Saly terreny zámku v Kroměříži a návrhy soch pro Podzámeckou zahradu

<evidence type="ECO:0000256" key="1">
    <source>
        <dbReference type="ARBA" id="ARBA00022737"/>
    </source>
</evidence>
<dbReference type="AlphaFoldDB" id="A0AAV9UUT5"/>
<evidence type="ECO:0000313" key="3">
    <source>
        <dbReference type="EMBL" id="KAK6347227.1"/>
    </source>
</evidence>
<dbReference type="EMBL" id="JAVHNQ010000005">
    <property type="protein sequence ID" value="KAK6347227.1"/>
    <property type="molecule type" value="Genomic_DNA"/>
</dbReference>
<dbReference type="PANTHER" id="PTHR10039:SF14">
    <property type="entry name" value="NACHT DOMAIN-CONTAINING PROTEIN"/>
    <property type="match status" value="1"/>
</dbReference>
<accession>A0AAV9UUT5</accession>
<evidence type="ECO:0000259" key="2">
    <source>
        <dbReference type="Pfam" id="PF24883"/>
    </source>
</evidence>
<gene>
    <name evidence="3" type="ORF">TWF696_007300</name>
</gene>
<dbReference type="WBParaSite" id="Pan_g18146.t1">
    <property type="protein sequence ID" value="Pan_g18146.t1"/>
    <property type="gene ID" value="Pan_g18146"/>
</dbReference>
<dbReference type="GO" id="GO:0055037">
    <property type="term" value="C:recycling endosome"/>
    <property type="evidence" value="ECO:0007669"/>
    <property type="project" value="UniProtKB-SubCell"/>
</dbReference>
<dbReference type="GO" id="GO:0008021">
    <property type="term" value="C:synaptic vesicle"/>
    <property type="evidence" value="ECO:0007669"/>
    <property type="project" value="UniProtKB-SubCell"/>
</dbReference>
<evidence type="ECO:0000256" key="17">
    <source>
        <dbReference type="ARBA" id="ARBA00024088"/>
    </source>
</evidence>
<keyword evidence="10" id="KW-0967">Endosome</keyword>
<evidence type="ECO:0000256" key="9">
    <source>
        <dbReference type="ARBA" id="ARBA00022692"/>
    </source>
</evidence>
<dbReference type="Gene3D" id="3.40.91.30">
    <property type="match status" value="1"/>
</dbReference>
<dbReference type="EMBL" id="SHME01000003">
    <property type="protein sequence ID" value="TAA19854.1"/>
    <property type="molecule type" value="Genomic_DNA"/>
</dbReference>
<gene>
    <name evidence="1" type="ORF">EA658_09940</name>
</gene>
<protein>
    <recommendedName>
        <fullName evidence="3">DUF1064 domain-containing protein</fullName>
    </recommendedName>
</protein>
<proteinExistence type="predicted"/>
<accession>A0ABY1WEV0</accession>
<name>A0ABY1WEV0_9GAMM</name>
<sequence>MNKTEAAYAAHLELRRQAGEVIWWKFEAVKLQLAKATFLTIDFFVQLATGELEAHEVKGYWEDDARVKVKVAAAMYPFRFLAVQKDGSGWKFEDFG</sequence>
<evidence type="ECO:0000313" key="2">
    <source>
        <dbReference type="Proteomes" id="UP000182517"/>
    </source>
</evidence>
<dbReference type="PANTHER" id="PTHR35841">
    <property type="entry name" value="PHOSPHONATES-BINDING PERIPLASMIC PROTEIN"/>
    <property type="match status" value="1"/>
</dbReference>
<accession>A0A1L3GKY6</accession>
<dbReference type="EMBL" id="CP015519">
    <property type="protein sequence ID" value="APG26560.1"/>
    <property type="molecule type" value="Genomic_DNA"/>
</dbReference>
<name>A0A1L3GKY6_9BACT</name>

The interior decorations in the sala terrena rooms in Kroměříž Castle were created over a short period based on concept by Martin Antonín Lublinský (1636–1690) and they are without question one of the most important works of artistic heritage from the late 17th century in Moravia. The decorative work was done by top artists from the Lombardy-Ticino lake region and Lublinský was given this project by Olomouc Bishop Karl II von Liechtenstein-Castelcorn (1624–1695). This article presents several new findings on this work. It proposes a new dating of the frescoes in the three main halls that were painted by Paolo Pagani (1655–1716), which until now were believed to be the first work Pagani did in Moravia, but were evidently created shortly before the bishop’s death in 1695. The major part of the article focuses on the discovery of reproductions of hitherto unknown drawings and writings by Martin Antonín Lublinský in the collection of the archivist Alois Richter (1884–1958). As well as a valuable plan of the western hall indicating the location of the frescoes and of marble busts by Tommaso Rues (1636–1703) and individual life-size sculptures carved by an unknown artist, this collection of archive papers includes a description of the sculptural decorations of the western hall. The collection also includes previsously unknown drawings of Ceres and Pan for Sala Terrena and another seven drawings in which nineteen figures for the decorations for the Castle garden are depicted. The themes chosen for the central section of the garden parterre were that of a member of the Marcomanni tribe killing one of the Quadi and eight personifications of major Moravian rivers. There were also designs for creating personifications of the senses and various human attributes. Owing to a lack of sources it is also impossible to confirm whether the sculptures in these newly discovered designs by Lublinský were ever created or whether they remained alternative options for the decorations submitted to the client, but which today also provide evidence of the rich imaginative work of the artist.